Space-Saving Plant Rack

Running out of room for all of those plants? Or maybe just need a better way to handle those that are mounted? You are not alone!

Several years ago I met a lady in the Pittsburgh area whose entire greenhouse was bench-free. Instead, she had a series of pressure-treated wood 4 x 4’s sunk into the floor, arranged in a zigzag pattern. Stretched between those vertical posts was hardware cloth, and nearly everything she grew was hung on the mesh. It was one of the most efficient uses of greenhouse floor space I have seen.

Not only can you grow more plants in the same space, the air flow through the mesh makes for a healthier growing environment.

I recently needed to improve the space utilization in my greenhouse, and decided to replace a 30-inch by nine-foot bench with my own version of the zigzag setup. So that it would be durable, free-standing, and yet still able to be disassembled, I used galvanized pipe, which my local plumbing supply house cut for me, and Kee Klamps as connectors to assemble the plant rack. Kee Klamps are commonly used as connectors when building heavy-duty storage racks from pipe. They are galvanized steel, and attach to the pipe via set screws. I purchased them from W W Grainger, and have provided the part numbers below.

This drawing will give you some idea of the general shape. By using this design, I was able to replace 22.5 square feet of bench space with roughly 240 square feet of hanging space utilizing the same amount of floor space. Two things to note: you don’t really have quite that much more growing space, as a pot-plus-plant takes more room vertically than it does on a bench, and you actually end up with more free floor space, as the full width only occurs at the ends and bends in the structure.

Plant Rack

The parts list:

  • 1″ galvanized pipe, 6 pieces x 40″ long
  • 1″ galvanized pipe, 4 pieces x 96″ long
  • Kee Klamp 90º Elbow (4UG85), 4 pieces
  • Kee Klamp Side Outlet Elbow (4UG87), 6 pieces
  • Galvanized Fence, 8-feet x 2″ x 3″ mesh, 14 feet (or use hardware cloth)
  • Stainless steel hose clamps, 1″-1.25″ diameter, 42 pieces

Assembly:

  1. Connect three of the 40″ pipes using two of the side-outlet connectors, and tighten set screws.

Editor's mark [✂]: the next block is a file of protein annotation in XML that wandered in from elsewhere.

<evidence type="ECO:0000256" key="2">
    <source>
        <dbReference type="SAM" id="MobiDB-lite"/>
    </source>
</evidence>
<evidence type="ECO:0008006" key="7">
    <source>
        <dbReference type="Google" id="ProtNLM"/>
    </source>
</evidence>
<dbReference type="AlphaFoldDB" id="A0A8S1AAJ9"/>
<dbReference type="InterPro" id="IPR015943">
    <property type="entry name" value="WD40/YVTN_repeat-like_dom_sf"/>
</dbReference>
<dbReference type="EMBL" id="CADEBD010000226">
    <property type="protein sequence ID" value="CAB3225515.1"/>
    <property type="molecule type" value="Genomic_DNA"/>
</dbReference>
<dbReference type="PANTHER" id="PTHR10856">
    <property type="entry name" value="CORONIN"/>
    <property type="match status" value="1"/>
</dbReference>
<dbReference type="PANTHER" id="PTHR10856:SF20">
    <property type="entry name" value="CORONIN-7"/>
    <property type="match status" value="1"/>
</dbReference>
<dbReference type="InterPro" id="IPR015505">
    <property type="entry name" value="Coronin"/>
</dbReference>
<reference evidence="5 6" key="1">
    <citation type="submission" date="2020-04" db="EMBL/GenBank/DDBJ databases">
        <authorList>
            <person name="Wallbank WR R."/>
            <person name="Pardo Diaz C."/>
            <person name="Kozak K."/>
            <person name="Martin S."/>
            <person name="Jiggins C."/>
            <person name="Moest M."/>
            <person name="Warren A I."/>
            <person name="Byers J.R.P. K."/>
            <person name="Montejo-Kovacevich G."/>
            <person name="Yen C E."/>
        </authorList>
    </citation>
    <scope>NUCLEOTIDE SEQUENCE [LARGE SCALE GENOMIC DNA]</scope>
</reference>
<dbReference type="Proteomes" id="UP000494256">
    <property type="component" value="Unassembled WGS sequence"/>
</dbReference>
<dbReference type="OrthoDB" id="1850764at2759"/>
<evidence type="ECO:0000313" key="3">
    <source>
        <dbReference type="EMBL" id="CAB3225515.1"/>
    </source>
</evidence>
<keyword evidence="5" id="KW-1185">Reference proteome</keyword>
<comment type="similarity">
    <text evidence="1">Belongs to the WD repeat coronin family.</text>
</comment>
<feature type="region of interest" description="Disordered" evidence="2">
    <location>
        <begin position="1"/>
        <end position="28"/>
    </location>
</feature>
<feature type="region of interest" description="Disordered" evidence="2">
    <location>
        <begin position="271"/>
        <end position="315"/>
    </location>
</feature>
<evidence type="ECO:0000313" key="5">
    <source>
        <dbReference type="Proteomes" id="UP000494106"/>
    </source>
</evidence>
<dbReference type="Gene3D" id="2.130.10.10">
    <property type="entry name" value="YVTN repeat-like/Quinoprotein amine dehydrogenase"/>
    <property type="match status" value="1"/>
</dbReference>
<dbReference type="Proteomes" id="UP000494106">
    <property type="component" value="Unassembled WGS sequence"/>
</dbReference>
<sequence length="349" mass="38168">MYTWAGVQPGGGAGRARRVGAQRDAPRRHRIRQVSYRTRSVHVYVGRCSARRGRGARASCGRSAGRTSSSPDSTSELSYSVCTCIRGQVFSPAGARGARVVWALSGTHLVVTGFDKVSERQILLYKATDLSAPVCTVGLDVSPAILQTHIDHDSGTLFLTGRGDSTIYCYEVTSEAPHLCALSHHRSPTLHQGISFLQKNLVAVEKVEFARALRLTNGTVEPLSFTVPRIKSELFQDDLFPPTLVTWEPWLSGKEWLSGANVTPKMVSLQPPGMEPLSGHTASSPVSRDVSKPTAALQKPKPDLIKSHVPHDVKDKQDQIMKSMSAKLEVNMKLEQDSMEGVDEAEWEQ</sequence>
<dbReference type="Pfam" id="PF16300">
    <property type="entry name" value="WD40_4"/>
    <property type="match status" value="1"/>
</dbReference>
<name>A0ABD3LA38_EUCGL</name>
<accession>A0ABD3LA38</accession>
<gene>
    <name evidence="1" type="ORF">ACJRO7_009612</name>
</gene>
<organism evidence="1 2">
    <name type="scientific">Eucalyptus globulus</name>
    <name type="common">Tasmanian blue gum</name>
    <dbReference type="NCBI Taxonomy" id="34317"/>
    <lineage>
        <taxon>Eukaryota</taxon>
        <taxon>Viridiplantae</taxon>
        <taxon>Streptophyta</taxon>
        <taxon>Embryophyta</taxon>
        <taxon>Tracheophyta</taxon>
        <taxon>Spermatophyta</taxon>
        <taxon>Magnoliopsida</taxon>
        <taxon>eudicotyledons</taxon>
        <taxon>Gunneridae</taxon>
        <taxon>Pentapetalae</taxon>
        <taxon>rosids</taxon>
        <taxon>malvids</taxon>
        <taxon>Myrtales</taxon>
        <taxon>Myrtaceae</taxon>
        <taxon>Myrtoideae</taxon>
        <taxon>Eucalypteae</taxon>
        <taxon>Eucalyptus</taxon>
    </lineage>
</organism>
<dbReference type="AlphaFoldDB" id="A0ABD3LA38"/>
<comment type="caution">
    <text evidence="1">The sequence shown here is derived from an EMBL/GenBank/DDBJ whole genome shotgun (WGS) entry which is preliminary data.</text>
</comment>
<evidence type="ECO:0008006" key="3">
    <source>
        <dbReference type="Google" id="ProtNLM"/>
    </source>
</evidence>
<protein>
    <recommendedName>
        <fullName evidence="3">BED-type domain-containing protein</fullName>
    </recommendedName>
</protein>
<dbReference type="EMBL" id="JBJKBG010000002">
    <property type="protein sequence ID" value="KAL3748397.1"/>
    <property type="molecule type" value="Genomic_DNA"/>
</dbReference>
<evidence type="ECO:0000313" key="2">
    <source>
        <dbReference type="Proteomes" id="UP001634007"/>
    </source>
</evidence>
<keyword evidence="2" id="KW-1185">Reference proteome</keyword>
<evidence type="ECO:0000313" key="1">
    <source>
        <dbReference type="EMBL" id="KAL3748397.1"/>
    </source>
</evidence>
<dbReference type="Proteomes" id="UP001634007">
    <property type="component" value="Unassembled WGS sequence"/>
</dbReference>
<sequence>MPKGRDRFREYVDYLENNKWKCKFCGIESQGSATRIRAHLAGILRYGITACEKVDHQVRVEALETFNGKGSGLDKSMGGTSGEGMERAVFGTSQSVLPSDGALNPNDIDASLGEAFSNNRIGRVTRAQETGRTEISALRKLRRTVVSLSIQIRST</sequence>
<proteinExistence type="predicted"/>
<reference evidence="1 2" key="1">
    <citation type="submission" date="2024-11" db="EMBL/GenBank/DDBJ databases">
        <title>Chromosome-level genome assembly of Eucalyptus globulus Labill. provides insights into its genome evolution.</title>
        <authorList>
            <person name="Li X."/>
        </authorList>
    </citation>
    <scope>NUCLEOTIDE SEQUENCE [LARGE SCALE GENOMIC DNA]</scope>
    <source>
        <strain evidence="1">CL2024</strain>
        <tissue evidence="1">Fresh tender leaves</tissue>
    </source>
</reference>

2. Insert 96″ pipe vertically into the opening in each of the side outlet connectors and tighten.
  3. Attach a 90º elbow to one end of each of the remaining 96″ pipes.
  4. Slide the elbow onto one end of the base, aligning the 96″ pipe vertically, and tighten the set screw.
  5. Attach a 90º elbow to two of the remaining 40″ pipes.
  6. Slide a side outlet elbow over the other end of one of the 40″ pipes to which you just attached the elbow. Do not tighten it.
  7. Starting at one end of the frame, slide the elbow end of the pipe over the end vertical, with the side outlet elbow over the next vertical, and tighten all connections.
  8. Slide the remaining side outlet elbow onto the last 40″ pipe. Do not tighten.
  9. Slide the free end of that 40″ pipe into the already-attached side outlet elbow, and then slide the other one down onto the third vertical. Tighten all connections.
  10. Slip the free end of the last, unused pipe into the side outlet tee, and slip the elbow down onto the last vertical and tighten all connections. The frame should now be free-standing and rigid, resembling the picture above.
  11. Starting with the upper corner of one end of the frame, temporarily support the fencing mesh with a hose clamp. Be sure to leave a 2″-3″ overlap.
  12. Unroll the fencing mesh, snaking it around the outside of each upright, using hose clamps as temporary supports as you go. Keep it level throughout its length.
  13. Once the fencing mesh has been fully supported, you may begin attaching the end. I prefer to wrap the fencing mesh completely around the post, ten tighten the hose clamp to hold it securely in place. Work your way down that first upright post, using the mesh wires as a guide to ensure alignment, attaching the mesh with a hose clamp about every 12- to 18 inches.
  14. The anchoring of the mesh on the inner posts can be done with greater spacing than the ends, but always start at the top, pulling it tight from the previous post, and down from the topmost clamp.
  15. When you have completed anchoring the mesh to the uprights, you may add support clamps to the top, and then it’s ready to use.

I hang mounted plants on the mesh using the original hangers, and pots may be easily hung by running an S-hook (I made mine by opening the links on light chain) through the pot lip.

Using Science & Logic to Improve Horticulture